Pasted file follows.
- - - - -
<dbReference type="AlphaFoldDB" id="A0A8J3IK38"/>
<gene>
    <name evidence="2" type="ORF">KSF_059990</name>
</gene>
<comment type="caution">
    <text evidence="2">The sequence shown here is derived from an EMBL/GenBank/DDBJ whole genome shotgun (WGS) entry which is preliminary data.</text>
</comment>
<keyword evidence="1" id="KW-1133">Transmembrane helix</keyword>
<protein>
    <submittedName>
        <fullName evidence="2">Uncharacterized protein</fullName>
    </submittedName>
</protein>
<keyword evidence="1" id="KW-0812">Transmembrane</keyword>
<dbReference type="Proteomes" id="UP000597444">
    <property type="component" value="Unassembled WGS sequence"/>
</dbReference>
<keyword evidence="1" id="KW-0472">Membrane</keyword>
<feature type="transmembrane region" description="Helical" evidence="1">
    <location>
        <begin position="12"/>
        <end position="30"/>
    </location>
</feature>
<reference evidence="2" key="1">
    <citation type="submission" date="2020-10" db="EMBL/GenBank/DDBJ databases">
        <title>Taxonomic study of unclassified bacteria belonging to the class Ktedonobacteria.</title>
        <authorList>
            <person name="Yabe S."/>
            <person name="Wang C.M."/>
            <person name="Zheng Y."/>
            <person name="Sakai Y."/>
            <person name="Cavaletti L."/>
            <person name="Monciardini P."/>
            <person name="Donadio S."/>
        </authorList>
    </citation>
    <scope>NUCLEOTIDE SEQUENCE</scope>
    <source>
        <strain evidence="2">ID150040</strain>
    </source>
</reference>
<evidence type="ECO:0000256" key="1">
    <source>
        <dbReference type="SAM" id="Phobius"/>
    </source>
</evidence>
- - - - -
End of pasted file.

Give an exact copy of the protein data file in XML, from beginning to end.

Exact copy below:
<dbReference type="AlphaFoldDB" id="A0A8J3IK38"/>
<gene>
    <name evidence="2" type="ORF">KSF_059990</name>
</gene>
<comment type="caution">
    <text evidence="2">The sequence shown here is derived from an EMBL/GenBank/DDBJ whole genome shotgun (WGS) entry which is preliminary data.</text>
</comment>
<keyword evidence="1" id="KW-1133">Transmembrane helix</keyword>
<protein>
    <submittedName>
        <fullName evidence="2">Uncharacterized protein</fullName>
    </submittedName>
</protein>
<keyword evidence="1" id="KW-0812">Transmembrane</keyword>
<dbReference type="Proteomes" id="UP000597444">
    <property type="component" value="Unassembled WGS sequence"/>
</dbReference>
<keyword evidence="1" id="KW-0472">Membrane</keyword>
<feature type="transmembrane region" description="Helical" evidence="1">
    <location>
        <begin position="12"/>
        <end position="30"/>
    </location>
</feature>
<reference evidence="2" key="1">
    <citation type="submission" date="2020-10" db="EMBL/GenBank/DDBJ databases">
        <title>Taxonomic study of unclassified bacteria belonging to the class Ktedonobacteria.</title>
        <authorList>
            <person name="Yabe S."/>
            <person name="Wang C.M."/>
            <person name="Zheng Y."/>
            <person name="Sakai Y."/>
            <person name="Cavaletti L."/>
            <person name="Monciardini P."/>
            <person name="Donadio S."/>
        </authorList>
    </citation>
    <scope>NUCLEOTIDE SEQUENCE</scope>
    <source>
        <strain evidence="2">ID150040</strain>
    </source>
</reference>
<evidence type="ECO:0000256" key="1">
    <source>
        <dbReference type="SAM" id="Phobius"/>
    </source>
</evidence>